The hotel has a fascinating history, and the restaurant/cafe at the rooftop was the favorite spot of the U.S. military and spies during the war.
Stay here if you want to experience the old-Saigon feel.
I suppose this should come under accommodation, but I never actually stayed there. I slept at cheap places in De Tham. I spoke to a couple who were staying at the Rex and they said it was great. It's certainly got a good location, in the best part of downtown Saigon, opposite the Opera House.
The Rex Hotel has featured in several books and films as it was the American bachelor officers' quarters during the Vietnam War. The rooftop bar and dance hall they used to frequent are still open to the general public.
An executive suite at the Rex costs US$450 per night.
This famous hotel was a meeting point for American journalists and army officials during the Vietnam War. The building actually started life as a two storey auto dealership/garage complex called Bainier Auto Hall where it showcased Citroen and other European cars. From 1959 the building was turned into the 100 room Rex Complex hotel with three cinemas, a cafeteria, a dance hall and a library. It quickly became a popular haunt for American troops when its conference room hosted a daily press conference, by the MACV, derisively named The Five O’clock Follies by cynical journalists who found the optimism of leading US military officers to be misguided.
After the Vietnam War (1975), Saigon Tourist Bureau took ownership of the hotel and renamed it "Ben Thanh." The "Ben Thanh" hotel was used as the location for the press conference announcing the reunification of Vietnam in 1976. In 1986, the hotel was sold and renamed the Rex Hotel and was then renovated in 2003.
The Rex Hotel sits near the Hotel de Ville on the corner of Nguyen Hur and Le Loi Streets. Today it is one of the nicer hotels in the city.
During the Vietnam war it provided housing for American Army officers. It became somewhat infamous as the location of the "Five O'Clock Follies," for the military's daily briefings to the media.
This used to be the favourite hangout of US soldiers, journalists etc. It has a huge glittering, revolving "crown", the symbol of the Rex Hotel.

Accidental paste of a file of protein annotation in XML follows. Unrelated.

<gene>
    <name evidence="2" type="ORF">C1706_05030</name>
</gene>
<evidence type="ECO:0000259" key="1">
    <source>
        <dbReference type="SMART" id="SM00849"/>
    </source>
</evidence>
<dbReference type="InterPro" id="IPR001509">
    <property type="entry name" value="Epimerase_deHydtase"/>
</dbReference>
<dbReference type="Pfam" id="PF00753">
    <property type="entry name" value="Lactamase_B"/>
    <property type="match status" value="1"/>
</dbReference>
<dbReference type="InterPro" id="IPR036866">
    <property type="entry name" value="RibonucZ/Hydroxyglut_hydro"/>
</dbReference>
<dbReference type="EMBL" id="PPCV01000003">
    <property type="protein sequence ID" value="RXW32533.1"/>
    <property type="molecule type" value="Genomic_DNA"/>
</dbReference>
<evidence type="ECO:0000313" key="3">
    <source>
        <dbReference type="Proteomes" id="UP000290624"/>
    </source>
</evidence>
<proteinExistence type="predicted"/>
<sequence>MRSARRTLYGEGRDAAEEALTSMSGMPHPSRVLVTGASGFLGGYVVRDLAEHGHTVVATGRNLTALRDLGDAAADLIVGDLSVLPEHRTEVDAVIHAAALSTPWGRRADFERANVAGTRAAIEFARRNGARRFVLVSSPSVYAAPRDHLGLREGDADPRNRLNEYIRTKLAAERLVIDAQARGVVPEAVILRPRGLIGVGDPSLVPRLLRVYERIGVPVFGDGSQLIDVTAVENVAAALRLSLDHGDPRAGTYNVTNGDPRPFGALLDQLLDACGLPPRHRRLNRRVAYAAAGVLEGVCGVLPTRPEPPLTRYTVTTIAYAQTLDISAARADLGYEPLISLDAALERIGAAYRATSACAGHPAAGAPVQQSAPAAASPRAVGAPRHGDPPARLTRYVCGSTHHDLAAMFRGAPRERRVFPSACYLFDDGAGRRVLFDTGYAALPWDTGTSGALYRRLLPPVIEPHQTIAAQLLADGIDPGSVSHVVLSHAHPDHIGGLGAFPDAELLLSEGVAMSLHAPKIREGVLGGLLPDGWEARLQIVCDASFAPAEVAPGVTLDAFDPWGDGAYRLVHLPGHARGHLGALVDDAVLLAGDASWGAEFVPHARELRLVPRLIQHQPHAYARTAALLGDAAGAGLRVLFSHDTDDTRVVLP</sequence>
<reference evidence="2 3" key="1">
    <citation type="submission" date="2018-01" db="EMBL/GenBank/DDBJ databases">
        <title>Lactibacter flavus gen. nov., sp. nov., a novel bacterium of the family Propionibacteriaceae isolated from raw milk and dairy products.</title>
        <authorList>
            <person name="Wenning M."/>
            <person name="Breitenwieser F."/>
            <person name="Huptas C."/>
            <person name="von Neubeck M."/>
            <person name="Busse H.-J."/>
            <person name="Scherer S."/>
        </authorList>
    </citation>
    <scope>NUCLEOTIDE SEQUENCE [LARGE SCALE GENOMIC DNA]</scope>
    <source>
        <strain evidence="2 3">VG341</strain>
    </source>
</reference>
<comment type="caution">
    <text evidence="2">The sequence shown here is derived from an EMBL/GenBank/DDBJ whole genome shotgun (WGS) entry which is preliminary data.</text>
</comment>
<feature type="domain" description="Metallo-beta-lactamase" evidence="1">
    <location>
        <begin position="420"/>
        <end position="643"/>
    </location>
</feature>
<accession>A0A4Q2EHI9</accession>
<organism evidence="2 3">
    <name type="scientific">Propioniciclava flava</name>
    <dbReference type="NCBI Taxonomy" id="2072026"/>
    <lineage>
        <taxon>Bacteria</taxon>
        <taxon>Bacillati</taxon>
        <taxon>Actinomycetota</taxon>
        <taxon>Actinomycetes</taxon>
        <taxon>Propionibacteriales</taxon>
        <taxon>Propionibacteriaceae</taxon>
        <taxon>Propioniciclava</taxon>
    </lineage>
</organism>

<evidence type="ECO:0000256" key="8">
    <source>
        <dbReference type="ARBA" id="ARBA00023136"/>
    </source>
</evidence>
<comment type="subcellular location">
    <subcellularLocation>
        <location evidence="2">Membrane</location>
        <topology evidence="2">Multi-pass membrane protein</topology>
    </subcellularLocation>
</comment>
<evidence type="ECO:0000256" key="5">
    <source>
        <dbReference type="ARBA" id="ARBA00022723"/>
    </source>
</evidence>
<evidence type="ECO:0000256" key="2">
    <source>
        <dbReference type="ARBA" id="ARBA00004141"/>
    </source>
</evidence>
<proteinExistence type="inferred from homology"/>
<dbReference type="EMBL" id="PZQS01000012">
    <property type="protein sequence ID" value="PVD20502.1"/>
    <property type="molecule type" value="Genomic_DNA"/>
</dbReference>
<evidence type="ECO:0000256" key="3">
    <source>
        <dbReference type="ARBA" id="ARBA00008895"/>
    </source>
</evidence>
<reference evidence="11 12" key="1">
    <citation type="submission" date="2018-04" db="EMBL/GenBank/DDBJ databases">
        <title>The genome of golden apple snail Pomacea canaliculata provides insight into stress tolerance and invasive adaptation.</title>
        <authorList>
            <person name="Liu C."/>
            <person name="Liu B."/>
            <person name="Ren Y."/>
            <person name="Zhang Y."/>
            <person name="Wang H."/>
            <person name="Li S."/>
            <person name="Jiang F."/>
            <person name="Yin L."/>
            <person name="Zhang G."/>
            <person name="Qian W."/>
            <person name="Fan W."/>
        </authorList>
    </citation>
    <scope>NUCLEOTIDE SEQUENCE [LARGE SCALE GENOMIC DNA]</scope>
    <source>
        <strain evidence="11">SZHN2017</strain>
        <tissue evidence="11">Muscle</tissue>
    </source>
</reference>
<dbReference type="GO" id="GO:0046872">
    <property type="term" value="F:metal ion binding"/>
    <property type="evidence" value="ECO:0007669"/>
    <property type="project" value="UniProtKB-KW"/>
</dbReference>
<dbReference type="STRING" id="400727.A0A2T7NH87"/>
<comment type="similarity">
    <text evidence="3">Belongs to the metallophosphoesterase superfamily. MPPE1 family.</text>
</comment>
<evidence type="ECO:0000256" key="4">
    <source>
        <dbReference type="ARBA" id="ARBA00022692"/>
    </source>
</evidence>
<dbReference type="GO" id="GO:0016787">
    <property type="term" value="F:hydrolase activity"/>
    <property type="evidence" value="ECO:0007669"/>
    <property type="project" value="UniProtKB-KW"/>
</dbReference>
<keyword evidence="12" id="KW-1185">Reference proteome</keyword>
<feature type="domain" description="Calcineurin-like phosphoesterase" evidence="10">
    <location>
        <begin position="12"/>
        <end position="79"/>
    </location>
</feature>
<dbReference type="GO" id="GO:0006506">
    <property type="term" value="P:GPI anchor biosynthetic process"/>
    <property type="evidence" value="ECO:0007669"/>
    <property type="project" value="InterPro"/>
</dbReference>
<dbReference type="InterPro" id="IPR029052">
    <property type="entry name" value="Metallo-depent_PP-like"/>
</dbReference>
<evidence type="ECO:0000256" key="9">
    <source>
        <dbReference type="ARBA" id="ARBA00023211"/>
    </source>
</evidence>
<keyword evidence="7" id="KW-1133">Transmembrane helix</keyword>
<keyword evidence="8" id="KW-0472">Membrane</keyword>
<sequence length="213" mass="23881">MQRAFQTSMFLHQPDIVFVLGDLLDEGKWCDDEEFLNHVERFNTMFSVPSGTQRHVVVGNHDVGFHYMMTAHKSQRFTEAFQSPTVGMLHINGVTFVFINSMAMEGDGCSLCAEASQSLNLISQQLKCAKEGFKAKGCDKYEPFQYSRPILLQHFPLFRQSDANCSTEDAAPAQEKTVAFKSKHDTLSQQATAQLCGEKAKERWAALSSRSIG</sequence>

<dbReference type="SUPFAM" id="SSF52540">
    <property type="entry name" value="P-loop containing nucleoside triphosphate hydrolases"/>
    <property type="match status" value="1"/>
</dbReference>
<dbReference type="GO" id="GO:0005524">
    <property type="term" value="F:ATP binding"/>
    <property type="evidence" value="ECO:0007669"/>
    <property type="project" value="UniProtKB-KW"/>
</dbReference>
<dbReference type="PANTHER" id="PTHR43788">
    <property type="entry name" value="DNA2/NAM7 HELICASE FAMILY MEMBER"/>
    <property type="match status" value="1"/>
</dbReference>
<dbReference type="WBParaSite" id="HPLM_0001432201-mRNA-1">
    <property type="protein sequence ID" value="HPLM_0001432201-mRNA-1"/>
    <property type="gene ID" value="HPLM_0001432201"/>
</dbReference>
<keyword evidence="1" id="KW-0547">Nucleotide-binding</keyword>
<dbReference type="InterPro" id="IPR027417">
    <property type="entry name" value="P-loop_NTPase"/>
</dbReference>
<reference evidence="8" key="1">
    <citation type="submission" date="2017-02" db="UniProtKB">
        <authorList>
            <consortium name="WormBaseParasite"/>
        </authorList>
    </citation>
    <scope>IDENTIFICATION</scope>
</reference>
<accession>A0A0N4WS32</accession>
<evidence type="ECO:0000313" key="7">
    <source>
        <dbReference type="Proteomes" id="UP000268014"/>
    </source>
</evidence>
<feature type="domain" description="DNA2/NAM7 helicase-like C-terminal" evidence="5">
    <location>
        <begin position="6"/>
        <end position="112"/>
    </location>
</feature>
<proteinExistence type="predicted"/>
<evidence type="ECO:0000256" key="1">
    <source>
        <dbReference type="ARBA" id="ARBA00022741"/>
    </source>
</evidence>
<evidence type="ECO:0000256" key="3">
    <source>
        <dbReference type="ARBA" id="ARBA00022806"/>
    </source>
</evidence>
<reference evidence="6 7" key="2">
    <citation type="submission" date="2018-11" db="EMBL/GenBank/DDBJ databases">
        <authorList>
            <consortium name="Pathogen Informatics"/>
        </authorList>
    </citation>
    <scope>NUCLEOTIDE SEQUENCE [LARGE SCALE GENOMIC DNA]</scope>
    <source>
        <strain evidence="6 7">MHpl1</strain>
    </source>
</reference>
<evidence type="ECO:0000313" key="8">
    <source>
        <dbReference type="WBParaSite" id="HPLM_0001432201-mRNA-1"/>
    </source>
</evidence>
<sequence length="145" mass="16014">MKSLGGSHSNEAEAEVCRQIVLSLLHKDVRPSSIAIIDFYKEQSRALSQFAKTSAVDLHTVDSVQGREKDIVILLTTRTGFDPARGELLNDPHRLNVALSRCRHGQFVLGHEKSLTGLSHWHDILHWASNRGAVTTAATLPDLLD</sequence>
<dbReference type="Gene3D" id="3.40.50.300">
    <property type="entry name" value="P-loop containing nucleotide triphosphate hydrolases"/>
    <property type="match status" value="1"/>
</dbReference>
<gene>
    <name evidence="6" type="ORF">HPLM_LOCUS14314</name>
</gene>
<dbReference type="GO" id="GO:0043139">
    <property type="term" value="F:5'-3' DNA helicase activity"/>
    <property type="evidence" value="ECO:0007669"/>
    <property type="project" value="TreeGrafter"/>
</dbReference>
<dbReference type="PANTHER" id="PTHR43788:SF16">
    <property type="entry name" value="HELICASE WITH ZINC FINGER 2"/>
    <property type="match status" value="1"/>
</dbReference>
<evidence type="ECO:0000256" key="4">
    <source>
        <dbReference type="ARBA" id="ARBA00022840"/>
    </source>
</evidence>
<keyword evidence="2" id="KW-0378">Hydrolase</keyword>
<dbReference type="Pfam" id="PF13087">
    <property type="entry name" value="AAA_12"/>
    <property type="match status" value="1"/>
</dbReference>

The decor of this place is pretty unique...you can see in the picture that our table was in front of a white horse statue.
We ordered a beer ("333", a local brew) and a margarita, plus some french fries. The bill was about USD9, quite reasonable, I guess. Well, you pay for the experience.
Just as we were about to leave, we heard loud sirens blasting from the streets below. There were 5-6 fire engines tearing down the street. The waiter told us that there was a "big fire" in the vicinity, and we could actually see smoke in the distance.
The Rex hotel has undergone major changes since 5 years ago when I was here. This will be a comparison before in 2007 pictures and 2012 pictures.
The Rex has an unorthodox history: It used to be a French garage, was expanded by the Vietnamese, and then was used by the United States Information Agency (and some say the CIA) from 1962 to 1970. The Rex stands as a monument to Saigon's recent history. A French garage cum hotel that later became the base for American operations during the Vietnam War. Its conference room was the scene of the "five o'clock follies" -- daily press briefings to journalists. In 1976 the unification of North Vietnam with South Vietnam was announced in the same room. It was confiscated from the former owners and is now owned by the huge company Saigon Tourist (which owns the major hotels in Saigon and in Vietnam in General).
The hotel was transformed in a massive renovation and opened in 1990 as the kitschy, atmospheric government-run place it is today. former haunt of the press corps and site of the daily news briefing during the Vietnam War. The 5th floor beer garden (Rooftop Garden) is famous and its symbol, the golden crown, is rotating again